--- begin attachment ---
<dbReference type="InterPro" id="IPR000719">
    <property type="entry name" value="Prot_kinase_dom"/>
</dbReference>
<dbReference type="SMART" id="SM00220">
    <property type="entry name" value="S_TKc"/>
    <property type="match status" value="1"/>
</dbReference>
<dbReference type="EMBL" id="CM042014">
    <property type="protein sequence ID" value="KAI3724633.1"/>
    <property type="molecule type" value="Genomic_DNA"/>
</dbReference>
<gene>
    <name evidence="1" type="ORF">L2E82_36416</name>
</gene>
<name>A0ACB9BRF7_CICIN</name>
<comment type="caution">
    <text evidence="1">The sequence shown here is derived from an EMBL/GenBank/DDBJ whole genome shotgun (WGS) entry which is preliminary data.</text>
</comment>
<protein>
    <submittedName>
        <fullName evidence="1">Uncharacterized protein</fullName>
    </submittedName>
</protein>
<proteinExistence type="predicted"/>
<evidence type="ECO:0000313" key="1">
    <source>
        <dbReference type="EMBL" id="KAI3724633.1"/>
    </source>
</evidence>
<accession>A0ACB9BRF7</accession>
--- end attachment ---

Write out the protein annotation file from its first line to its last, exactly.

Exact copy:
<dbReference type="InterPro" id="IPR000719">
    <property type="entry name" value="Prot_kinase_dom"/>
</dbReference>
<dbReference type="SMART" id="SM00220">
    <property type="entry name" value="S_TKc"/>
    <property type="match status" value="1"/>
</dbReference>
<dbReference type="EMBL" id="CM042014">
    <property type="protein sequence ID" value="KAI3724633.1"/>
    <property type="molecule type" value="Genomic_DNA"/>
</dbReference>
<gene>
    <name evidence="1" type="ORF">L2E82_36416</name>
</gene>
<name>A0ACB9BRF7_CICIN</name>
<comment type="caution">
    <text evidence="1">The sequence shown here is derived from an EMBL/GenBank/DDBJ whole genome shotgun (WGS) entry which is preliminary data.</text>
</comment>
<protein>
    <submittedName>
        <fullName evidence="1">Uncharacterized protein</fullName>
    </submittedName>
</protein>
<proteinExistence type="predicted"/>
<evidence type="ECO:0000313" key="1">
    <source>
        <dbReference type="EMBL" id="KAI3724633.1"/>
    </source>
</evidence>
<accession>A0ACB9BRF7</accession>